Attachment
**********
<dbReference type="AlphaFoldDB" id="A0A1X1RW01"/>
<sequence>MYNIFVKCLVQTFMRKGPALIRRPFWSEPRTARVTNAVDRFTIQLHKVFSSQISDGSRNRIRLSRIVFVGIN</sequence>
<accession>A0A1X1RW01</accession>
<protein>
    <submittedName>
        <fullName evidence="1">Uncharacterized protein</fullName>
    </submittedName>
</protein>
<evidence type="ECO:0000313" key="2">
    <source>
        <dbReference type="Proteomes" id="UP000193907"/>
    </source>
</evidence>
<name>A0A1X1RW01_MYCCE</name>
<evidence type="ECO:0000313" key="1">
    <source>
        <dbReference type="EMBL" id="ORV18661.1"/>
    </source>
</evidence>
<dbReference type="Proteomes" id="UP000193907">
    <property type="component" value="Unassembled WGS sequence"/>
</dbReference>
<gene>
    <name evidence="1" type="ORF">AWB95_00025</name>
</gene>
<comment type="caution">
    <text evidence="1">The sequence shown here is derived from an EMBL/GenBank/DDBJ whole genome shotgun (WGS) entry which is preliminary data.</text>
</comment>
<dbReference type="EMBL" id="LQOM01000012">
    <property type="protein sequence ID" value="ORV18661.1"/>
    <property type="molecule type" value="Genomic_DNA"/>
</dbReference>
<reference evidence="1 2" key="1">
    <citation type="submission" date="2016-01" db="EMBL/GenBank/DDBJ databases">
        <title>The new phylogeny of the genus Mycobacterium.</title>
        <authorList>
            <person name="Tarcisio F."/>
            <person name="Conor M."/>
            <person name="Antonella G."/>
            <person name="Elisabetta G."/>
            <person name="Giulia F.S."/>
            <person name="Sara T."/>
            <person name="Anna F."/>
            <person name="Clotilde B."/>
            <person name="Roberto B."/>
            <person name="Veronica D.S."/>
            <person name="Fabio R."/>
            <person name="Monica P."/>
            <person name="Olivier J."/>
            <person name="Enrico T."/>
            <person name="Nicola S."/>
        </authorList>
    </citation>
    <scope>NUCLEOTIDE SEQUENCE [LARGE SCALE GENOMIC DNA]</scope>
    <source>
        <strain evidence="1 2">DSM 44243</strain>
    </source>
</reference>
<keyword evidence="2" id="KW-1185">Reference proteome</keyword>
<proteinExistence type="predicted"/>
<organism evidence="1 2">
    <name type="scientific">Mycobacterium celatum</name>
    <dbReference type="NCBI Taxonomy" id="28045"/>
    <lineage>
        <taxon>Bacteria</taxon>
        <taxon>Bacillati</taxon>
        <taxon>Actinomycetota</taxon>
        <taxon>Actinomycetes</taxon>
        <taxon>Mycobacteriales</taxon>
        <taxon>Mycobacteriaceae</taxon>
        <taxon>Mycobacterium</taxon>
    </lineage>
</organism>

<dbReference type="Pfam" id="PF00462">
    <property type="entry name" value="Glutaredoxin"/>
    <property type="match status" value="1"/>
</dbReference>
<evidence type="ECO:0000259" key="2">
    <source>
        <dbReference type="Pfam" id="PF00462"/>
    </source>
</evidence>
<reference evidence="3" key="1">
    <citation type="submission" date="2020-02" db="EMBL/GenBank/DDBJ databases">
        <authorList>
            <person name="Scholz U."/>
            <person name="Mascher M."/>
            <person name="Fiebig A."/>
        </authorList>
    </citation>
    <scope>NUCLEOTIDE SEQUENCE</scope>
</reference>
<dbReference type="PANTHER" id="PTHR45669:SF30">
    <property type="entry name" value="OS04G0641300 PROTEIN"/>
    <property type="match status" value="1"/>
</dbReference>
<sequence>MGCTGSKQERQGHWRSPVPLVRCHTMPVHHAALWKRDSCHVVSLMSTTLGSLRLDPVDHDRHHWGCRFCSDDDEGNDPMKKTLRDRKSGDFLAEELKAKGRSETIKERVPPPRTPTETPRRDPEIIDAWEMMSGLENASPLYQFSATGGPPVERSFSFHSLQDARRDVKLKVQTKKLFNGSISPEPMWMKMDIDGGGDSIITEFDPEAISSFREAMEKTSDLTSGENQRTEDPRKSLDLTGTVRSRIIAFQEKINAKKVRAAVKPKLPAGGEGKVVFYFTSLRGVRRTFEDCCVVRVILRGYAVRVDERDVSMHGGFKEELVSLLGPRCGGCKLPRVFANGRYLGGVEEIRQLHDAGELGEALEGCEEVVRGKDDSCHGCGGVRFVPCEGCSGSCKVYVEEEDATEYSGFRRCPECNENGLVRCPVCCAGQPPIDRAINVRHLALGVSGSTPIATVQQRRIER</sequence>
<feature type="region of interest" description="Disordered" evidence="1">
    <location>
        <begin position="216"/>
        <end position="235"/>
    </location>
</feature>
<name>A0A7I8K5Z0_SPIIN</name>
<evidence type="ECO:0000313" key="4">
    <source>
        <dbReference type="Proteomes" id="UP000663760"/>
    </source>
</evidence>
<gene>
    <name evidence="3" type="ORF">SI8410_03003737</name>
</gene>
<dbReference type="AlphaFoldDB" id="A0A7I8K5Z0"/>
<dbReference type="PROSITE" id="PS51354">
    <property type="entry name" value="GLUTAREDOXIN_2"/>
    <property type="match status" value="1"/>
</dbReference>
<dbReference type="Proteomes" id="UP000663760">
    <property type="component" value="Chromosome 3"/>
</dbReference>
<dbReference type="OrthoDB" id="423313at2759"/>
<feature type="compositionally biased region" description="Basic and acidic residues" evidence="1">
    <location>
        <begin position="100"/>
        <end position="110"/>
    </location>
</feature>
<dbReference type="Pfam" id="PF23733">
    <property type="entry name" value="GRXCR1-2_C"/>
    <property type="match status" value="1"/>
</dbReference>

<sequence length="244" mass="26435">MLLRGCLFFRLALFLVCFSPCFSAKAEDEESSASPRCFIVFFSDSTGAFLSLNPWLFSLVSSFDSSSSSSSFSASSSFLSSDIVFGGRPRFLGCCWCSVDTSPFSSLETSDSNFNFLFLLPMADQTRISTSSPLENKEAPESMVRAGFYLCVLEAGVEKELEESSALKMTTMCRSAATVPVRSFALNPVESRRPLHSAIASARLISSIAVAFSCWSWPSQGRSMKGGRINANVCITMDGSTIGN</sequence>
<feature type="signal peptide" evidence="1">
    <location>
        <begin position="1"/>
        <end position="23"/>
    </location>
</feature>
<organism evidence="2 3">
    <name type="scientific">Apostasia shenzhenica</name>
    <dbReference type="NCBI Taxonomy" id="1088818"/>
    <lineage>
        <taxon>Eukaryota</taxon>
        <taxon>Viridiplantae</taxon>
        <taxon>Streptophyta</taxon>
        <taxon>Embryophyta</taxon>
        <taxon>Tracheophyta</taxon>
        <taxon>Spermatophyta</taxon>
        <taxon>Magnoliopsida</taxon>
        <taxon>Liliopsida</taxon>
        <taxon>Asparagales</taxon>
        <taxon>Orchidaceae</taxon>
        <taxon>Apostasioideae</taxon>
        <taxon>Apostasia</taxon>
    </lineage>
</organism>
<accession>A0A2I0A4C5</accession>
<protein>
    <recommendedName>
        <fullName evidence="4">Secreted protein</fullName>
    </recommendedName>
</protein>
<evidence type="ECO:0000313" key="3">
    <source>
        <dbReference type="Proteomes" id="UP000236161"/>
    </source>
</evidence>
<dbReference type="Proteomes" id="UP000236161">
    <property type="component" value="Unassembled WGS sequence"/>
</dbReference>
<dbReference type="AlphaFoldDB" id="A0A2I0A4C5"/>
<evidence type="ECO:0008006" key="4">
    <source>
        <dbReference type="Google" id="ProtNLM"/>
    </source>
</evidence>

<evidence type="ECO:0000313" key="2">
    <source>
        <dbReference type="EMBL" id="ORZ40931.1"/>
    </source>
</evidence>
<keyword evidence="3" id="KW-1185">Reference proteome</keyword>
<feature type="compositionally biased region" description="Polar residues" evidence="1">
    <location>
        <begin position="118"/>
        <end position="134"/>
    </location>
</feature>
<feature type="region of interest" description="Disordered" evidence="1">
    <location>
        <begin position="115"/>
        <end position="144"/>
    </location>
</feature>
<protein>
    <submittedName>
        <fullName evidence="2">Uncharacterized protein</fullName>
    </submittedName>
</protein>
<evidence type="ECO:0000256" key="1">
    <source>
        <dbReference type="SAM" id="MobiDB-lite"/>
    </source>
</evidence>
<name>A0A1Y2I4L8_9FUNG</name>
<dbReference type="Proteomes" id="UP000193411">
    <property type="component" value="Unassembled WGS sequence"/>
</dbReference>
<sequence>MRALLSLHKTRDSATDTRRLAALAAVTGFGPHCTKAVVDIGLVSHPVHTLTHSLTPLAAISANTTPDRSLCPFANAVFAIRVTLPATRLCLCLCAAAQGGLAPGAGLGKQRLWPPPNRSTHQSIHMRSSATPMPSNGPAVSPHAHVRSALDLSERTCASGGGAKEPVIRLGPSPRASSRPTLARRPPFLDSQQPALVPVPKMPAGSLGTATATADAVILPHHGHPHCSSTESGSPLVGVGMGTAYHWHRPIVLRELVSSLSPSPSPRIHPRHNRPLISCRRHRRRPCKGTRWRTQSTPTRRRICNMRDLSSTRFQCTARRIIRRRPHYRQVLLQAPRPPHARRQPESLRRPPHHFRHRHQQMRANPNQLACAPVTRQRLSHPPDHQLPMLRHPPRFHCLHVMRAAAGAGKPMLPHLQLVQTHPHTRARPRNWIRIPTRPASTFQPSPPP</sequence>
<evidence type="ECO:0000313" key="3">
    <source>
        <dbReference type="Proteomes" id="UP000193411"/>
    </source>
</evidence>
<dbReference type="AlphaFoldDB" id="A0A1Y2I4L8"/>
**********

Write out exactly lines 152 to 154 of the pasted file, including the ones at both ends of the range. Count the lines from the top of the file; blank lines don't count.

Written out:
        <taxon>Orchidaceae</taxon>
        <taxon>Apostasioideae</taxon>
        <taxon>Apostasia</taxon>